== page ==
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Ms Harman: I will bring that to the attention of Ministers at the Department for Communities and Local Government.

Jo Swinson (East Dunbartonshire) (LD): We have our new Speaker, we will shortly have our new reform Committee, and I hope we have a new mood for change, so can we also have a debate on how new technology can be used to help Parliament better connect with the public?

Ms Harman: The Procedure Committee has been working on the specific question of the public being able to put items on the agenda for debate and votes in this House. It produced a report on e-petitions, so it has done a lot of the groundwork on this already. Perhaps that work can be brought to fruition by the parliamentary Committee that is now being set up.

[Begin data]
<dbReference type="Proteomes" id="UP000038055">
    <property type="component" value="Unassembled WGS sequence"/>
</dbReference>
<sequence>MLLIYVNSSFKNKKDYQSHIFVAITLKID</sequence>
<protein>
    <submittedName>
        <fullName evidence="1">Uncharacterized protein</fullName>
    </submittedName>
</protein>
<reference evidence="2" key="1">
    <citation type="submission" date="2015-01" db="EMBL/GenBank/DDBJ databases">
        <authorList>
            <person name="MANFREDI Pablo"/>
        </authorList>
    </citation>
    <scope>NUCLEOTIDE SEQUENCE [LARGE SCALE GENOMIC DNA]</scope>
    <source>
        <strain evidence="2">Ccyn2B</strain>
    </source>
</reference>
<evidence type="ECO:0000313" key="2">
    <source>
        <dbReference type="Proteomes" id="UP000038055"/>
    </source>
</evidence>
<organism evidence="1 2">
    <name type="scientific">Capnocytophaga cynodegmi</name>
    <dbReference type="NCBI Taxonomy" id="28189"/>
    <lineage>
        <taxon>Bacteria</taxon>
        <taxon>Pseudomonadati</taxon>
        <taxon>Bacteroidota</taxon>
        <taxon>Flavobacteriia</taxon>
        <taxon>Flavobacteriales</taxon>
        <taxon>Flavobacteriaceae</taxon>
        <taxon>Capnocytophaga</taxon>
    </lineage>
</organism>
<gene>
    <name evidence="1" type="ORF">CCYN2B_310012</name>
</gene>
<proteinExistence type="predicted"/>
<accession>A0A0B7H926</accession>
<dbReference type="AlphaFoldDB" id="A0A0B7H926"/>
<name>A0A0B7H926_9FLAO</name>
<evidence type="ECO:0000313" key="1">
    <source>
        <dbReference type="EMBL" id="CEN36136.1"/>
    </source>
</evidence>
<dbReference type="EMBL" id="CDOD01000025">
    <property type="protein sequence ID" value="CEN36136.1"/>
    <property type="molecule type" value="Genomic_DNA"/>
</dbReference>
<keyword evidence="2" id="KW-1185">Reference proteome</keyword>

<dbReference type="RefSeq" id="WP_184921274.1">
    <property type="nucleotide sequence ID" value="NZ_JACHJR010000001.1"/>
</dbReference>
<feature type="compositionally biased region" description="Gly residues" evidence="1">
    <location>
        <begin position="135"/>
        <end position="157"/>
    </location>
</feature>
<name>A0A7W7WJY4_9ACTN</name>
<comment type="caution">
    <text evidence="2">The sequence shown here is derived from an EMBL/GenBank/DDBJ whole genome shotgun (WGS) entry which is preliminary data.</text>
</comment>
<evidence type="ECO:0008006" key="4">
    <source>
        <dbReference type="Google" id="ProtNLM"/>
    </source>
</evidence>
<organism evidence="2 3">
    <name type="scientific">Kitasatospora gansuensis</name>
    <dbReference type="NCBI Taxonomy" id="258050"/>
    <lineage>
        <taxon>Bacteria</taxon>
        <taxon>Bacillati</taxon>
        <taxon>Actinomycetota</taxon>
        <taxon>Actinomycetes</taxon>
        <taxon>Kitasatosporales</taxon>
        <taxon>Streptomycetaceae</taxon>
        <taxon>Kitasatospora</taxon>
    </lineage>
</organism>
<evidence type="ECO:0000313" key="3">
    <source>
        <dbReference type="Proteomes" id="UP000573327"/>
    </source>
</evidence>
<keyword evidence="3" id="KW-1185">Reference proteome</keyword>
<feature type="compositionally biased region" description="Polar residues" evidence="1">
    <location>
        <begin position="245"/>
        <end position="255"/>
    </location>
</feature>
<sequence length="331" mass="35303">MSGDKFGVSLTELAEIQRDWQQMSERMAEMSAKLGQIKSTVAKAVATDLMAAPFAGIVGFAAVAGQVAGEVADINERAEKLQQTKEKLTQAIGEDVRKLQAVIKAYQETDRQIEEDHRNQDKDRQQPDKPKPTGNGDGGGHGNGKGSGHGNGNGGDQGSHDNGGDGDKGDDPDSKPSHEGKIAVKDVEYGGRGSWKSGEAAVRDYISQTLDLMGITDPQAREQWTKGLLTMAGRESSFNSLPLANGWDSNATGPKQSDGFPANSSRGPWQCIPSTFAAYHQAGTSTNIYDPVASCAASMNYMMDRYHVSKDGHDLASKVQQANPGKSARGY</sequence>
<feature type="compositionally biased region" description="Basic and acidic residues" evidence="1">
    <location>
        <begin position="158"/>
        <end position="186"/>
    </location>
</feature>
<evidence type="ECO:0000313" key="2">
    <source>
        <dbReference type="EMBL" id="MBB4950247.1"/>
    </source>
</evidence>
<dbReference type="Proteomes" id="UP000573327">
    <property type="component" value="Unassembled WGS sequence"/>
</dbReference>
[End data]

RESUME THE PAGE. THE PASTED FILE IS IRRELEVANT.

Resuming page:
Mr. Bernard Jenkin (North Essex) (Con): The Parliamentary Standards Bill is, by any standard, an extremely important constitutional measure, yet the deliberations on it are being confined to a mere three days. That means that there will be only 18 hours of debate before it passes through all its stages in this House. Would this House not earn a bit more respect if we delayed the rising of the House for the recess to enable the Government to give more days of debate to this extremely important Bill? By no stretch of the imagination will it be possible to debate every clause and amendment next week.